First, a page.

Pasta IngredientI learned to make egg pasta while studying in Italy a few years ago. Some Italian mamas came in to teach us Americans the tricks of the trade. The recipe and process is simple but it is physically demanding. The Italian ladies made it look effortless but believe me, its not. I’m not one to shy away from a culinary task that requires a little elbow grease (I don’t own a mixer) but after making this last night, I woke today with sore forearms (granted, I have t-rex arms that are pretty useless). Making this pasta is fun and rewarding, but be prepared to hurt a little for your dinner.

If you’re up to the task here’s what you need to make homemade egg pasta.


  • 2 cups flour
  • 3 eggs
  • 1 tsp salt
  • 1 tbs olive oil

mound of flour

1. Mound your flour on a clean countertop and make a well in the center of the flour and add the salt and olive oil. Break an egg into the the well and beat with a fork incorporating a little flour. Repeat with the remaining eggs. Continue to combine the egg mixture and flour until most of the flour is mixed in.

kneed the pasta

2. Gather the mixture into a ball and begin to kneed the dough. Do this on a lightly floured surface. If the dough seems too dry, add a few drops of water. If it is too wet, add more flour. Kneed the dough for a good long while, approximately 10 minutes. If you haven’t guessed, this is the hard part. You stretch the dough and fold it over and smash it down over and over until the texture of the dough seems smoother and airier. This process activates the gluten and adds air to the the dough.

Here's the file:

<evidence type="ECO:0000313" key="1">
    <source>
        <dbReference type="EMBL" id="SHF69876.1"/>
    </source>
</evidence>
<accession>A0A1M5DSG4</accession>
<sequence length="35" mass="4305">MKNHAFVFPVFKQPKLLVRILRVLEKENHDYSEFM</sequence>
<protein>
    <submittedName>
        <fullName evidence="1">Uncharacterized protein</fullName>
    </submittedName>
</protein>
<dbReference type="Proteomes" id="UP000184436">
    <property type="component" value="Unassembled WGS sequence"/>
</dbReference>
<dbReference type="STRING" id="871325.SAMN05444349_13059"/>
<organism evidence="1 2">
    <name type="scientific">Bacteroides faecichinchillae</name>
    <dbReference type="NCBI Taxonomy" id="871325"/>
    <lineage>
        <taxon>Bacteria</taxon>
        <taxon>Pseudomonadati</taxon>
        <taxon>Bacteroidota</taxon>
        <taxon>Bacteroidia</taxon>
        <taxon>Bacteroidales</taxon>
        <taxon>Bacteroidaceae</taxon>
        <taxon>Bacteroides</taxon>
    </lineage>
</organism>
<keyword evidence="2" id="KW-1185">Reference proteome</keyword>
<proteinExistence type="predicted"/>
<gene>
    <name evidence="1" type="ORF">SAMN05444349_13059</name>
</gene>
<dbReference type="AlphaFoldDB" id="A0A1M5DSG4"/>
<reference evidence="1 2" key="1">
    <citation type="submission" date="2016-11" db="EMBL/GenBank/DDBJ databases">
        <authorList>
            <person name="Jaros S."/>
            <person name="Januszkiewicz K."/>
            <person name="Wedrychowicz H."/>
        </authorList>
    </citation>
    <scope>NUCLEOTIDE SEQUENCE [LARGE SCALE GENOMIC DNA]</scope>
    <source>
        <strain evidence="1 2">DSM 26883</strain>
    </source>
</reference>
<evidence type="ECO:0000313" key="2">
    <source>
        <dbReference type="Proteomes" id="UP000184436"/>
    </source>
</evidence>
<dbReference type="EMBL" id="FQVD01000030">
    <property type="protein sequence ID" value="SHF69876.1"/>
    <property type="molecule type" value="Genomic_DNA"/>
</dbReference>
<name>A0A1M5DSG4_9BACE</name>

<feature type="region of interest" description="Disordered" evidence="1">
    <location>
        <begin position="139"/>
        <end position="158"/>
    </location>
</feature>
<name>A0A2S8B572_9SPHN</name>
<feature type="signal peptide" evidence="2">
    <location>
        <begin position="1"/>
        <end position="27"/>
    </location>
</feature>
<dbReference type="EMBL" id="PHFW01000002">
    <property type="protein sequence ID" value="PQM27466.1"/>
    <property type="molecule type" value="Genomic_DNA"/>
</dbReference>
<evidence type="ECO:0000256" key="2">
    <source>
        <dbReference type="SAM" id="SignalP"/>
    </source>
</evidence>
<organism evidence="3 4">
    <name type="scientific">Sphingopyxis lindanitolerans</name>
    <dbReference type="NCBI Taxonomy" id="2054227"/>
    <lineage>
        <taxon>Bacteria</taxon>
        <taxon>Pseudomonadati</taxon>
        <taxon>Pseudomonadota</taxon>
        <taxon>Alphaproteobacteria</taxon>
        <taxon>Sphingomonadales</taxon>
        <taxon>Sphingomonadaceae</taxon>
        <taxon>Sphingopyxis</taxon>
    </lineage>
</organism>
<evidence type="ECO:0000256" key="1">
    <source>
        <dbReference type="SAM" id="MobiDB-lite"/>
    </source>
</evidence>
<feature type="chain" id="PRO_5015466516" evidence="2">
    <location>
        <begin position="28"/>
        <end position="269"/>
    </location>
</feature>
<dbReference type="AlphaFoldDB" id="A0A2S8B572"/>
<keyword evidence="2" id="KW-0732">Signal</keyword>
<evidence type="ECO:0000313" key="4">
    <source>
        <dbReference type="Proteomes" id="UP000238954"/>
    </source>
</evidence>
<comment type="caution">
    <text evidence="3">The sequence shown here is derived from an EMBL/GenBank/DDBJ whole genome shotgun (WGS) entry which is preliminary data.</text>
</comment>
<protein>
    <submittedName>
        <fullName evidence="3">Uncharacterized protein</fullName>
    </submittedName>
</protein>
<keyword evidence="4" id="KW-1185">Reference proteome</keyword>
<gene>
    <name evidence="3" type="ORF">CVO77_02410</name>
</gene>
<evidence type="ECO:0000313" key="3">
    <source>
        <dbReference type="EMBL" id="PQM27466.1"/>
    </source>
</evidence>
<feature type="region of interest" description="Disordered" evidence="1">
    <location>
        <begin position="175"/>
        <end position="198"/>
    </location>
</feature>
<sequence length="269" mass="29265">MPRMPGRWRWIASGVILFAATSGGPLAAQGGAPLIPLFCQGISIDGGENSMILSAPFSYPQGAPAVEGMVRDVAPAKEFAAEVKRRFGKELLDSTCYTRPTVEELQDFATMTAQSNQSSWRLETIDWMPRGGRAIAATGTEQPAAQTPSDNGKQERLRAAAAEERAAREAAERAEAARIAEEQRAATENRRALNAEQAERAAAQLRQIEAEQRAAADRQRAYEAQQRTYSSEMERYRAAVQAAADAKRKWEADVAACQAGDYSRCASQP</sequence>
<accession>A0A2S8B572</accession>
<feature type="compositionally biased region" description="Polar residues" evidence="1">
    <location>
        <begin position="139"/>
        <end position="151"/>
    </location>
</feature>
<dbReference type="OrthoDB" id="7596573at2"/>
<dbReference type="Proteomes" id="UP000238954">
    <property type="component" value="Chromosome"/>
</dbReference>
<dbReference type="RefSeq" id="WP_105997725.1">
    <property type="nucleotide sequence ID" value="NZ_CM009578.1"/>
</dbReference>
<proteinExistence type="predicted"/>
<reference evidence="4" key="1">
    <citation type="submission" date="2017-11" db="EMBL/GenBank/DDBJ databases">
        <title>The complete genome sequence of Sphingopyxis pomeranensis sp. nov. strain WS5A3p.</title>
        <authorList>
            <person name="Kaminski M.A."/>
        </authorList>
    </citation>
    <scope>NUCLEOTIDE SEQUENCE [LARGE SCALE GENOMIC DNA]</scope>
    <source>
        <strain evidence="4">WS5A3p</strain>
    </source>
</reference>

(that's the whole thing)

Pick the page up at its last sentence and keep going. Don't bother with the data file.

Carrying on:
roll out the pasta

3. Divide the dough up into 5 pieces and roll each chunk out as flat as you can. Ideally, about the thickness of an old vinyl record. (This part is also strenuous.)

Sliced Pasta

4. Slice the pasta into strips about 1/2 an inch wide.

To cook the pasta, boil a large pot of water and add salt and olive oil. Boil the pasta for about 5 minutes, tasting the pasta along the way to test for a slightly firm bite. Don’t over cook it! Drain and enjoy with the sauce of your choice. I served mine with some basil pesto topped with slices of pan-seared chicken and a side of sauteed asparagus.

This is a good recipe, but like I said it is difficult, unless of course you have really strong arms. The pasta I made last night turned out a little too thick. I didn’t manage to flatten it out enough and the noodles were really thick and chewy. My sweetie, Andrew really liked the fat noodles but it wasn’t quite what I was going for. Making noodles by hand takes practice or perhaps just building up strength but it is nonetheless an interesting endeavor. Good luck!